Calf ex­port trade faces ship­ping bot­tle­neck

Tax is­sues and in­come fears the big­gest blocks to farm suc­ces­sion Spring ship­ments could be halved to 40,000 calves due to lack of ferry and lairage ca­pac­ity, warn ex­porters

Irish Independent - Farming - - FRONT PAGE - DE­CLAN O’BRIEN

DIF­FI­CUL­TIES with ferry sched­ules and lairage ca­pac­ity could sig­nif­i­cantly re­strict calf ex­ports this spring, in­dus­try sources have warned.

The Min­is­ter for Agri­cul­ture Michael Creed and se­nior of­fi­cials at his depart­ment main­tain that up to 80,000 calves a month will be ex­ported from the end of March, but a lead­ing ship­per claimed ex­ports from the Repub­lic could be lim­ited to around 45,000 calves a month.

With tens of thou­sands of calves start­ing to hit the ground on newly ex­panded dairy farms across the coun­try, pres­sure will be mount­ing to se­cure an ex­port out­let for as many Friesian bulls as pos­si­ble.

Sea­mus Scallan of the Wick­low Calf Com­pany claimed that the pro­jected ca­pac­ity to ex­port 80,000 calves per month was to­tally over­stated.

He pointed out that the new Ir­ish Fer­ries ship, the WB Yeats, is due to op­er­ate on the Dublin-Cher­bourg route from March 14 but will sail on the same days as the Stena Lines ves­sel from Ross­lare.

Both ships will sail ev­ery Tues­day, Thurs­day and Satur­day, and are ca­pa­ble of car­ry­ing 12-13 calf trans­porters. As each truck car­ries over 300 calves, this gives a the­o­ret­i­cal ca­pac­ity of 7,200 calves per sail­ing or more than 20,000 calves per week.

How­ever, Mr Scallan pointed out that EU reg­u­la­tions stip­u­late that the calves must be rested af­ter the sail­ing. As the two lairages in Cher­bourg take just 4,000 calves, this means a max­i­mum of 13 trucks, with a to­tal of 4,000 calves, will be al­lowed to leave Ire­land for Cher­bourg each day.

Given that both fer­ries sail on the same three days a week, calf ex­ports out of Ire­land will be re­stricted to 12,000 head per week.

March and April are the busiest months for calf ex­ports, with around half of to­tal an­nual num­bers shipped overseas in this two-month pe­riod.


Mr Scallan said that around 1,0001,500 of th­ese calves will be sourced in North­ern Ire­land, mean­ing that the to­tal num­ber of south­ern calves ex­ported each week could range from 10,500 to 11,000 head. This equates to 42,000-44,000 per month.

“The fact that both fer­ries are sail­ing on the same day means that the lairage ca­pac­ity in Cher­bourg is the main bot­tle­neck,” said Mr Scallan.

“EU reg­u­la­tions mean we have to rest the calves af­ter the sail­ing. And if we don’t have con­fir­ma­tion that we have a place in the Cher­bourg lairages, then we won’t be let on the ferry,” he added.

A sec­ond ex­porter, who de­clined to be named, also ex­pressed ex­treme con­cern and worry over the cur­rent sched­ul­ing and lairage ca­pac­ity is­sues.

It had been sug­gested that the Ir­ish Fer­ries ship WB Yeats would op­er­ate ev­ery sec­ond day from March 14, mean­ing that it would sail on al­ter­nate days to the Stena Line ferry out of Ross­lare on two weeks in ev­ery four.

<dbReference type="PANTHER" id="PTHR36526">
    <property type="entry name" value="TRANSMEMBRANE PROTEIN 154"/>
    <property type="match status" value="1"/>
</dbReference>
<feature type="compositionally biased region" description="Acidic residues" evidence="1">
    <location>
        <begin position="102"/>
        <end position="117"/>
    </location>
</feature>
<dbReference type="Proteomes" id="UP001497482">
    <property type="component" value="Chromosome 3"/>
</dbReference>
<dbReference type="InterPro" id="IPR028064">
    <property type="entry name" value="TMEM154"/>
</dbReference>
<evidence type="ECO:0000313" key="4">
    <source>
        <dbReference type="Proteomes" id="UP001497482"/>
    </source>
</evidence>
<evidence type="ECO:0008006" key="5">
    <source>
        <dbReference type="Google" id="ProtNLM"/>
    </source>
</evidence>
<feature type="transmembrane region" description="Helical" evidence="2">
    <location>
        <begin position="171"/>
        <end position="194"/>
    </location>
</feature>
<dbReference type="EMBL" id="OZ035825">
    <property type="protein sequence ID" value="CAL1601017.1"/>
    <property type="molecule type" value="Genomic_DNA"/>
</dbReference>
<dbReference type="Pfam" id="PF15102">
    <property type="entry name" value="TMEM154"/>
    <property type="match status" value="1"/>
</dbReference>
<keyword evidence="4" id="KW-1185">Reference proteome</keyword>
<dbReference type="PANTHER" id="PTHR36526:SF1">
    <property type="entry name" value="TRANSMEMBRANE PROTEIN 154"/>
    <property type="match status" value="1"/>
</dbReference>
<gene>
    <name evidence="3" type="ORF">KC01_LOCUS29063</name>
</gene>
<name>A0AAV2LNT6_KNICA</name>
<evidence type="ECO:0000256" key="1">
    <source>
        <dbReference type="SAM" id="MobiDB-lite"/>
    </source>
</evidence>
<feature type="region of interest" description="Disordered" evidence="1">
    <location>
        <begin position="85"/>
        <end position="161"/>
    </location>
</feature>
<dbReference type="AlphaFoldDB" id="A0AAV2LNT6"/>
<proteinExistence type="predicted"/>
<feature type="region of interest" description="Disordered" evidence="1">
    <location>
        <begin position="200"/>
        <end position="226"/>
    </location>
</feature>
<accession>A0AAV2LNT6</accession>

This would dou­ble the calf ex­port ca­pac­ity on those weeks as there would be seven fer­ries land­ing in Cher­bourg on seven days — rather than six fer­ries on three days — and the lairage would be free to take the 13 calf trucks or 4,000 calves each day.

Such a sched­ule would have en­abled 28,000 calves to be ex­ported on two weeks of ev­ery month, with a fur­ther 12,000 shipped on each of the other two weeks. This gives a to­tal of 80,000 calves per month.

How­ever, in re­sponse to a num- ber of queries from the Farm­ing In­de­pen­dent, Ir­ish Fer­ries stressed that the WB Yeats is sched­uled to sail as per its web­site.

The on­line timetable has sail­ings sched­uled for ev­ery Tues­day, Thurs­day and Satur­day through March and April.

“The sail­ing sched­ule is on the web­site, so you can take any sail­ing dates listed as cor­rect,” said an Ir­ish Fer­ries spokesman.

He de­clined to com­ment on spec­u­la­tion Ir­ish Fer­ries are in dis­cus­sions to resched­ule sail­ings on the Dublin to Cher­bourg route to the al­ter­nate days from those op­er­ated by Stena Line’s ves­sel from Ross­lare to Cher­bourg.

Ire­land ex­ported 45,000 calves in March last year and 41,000 in April, with the bulk of th­ese go­ing to the Nether­lands and Spain.

Joe Burke of Bord Bia ex­plained that the num­bers shipped are likely to in­crease this year, given the con­tin­ued ex­pan­sion in the dairy herd and re­duced de­mand for calves from lo­cal farm­ers as a re­sult of the beef down­turn.

Calf num­bers com­ing through the sales rings are still small but they ex­pect a surge from the last week in Fe­bru­ary, mart man­agers re­port.

Ex­porters in­sist that some progress on ei­ther the lairage ca­pac­ity in Cher­bourg or the ferry sched­ules will have to be made by the end of this month when in­creased num­bers are shipped.


Sea­mus Scallan said calves could start to se­ri­ously back-up in the sys­tem if th­ese prob­lems are not ad­dressed. “All we need is one week of bad weather and fer­ries not to sail,” he warned.

At the ICSA AGM, Mr Creed said the ex­port in­dus­try was “run- ning flat out to standstill be­cause of the growth in the dairy herd”.

He warned one “slip” could be calami­tous for the live ex­port trade and warned the very high­est stan­dards of an­i­mal wel­fare must be fol­lowed for ev­ery step of the jour­ney. Mr Creed said there was a “big prob­lem” ring­side with the breed of cow at calf sales.

“With­out full knowl­edge peo­ple are buy­ing a bit of a pig in a poke,” he said, adding they were look­ing at the pos­si­bil­ity of DNA test­ing the calves to as­sure buy­ers.

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